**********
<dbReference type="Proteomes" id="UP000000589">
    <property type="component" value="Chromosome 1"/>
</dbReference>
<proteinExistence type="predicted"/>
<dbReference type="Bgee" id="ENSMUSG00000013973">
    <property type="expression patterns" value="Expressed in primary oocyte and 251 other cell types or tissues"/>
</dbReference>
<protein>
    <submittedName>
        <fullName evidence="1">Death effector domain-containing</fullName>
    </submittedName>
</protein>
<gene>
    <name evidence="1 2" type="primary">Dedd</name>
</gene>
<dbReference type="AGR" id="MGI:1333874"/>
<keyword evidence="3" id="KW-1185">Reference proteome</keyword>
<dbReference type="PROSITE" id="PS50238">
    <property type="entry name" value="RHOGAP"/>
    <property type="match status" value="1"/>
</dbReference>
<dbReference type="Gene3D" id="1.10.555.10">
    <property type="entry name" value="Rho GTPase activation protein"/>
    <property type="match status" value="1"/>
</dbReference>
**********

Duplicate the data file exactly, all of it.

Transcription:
<dbReference type="Proteomes" id="UP000000589">
    <property type="component" value="Chromosome 1"/>
</dbReference>
<proteinExistence type="predicted"/>
<dbReference type="Bgee" id="ENSMUSG00000013973">
    <property type="expression patterns" value="Expressed in primary oocyte and 251 other cell types or tissues"/>
</dbReference>
<protein>
    <submittedName>
        <fullName evidence="1">Death effector domain-containing</fullName>
    </submittedName>
</protein>
<gene>
    <name evidence="1 2" type="primary">Dedd</name>
</gene>
<dbReference type="AGR" id="MGI:1333874"/>
<keyword evidence="3" id="KW-1185">Reference proteome</keyword>
<dbReference type="PROSITE" id="PS50238">
    <property type="entry name" value="RHOGAP"/>
    <property type="match status" value="1"/>
</dbReference>
<dbReference type="Gene3D" id="1.10.555.10">
    <property type="entry name" value="Rho GTPase activation protein"/>
    <property type="match status" value="1"/>
</dbReference>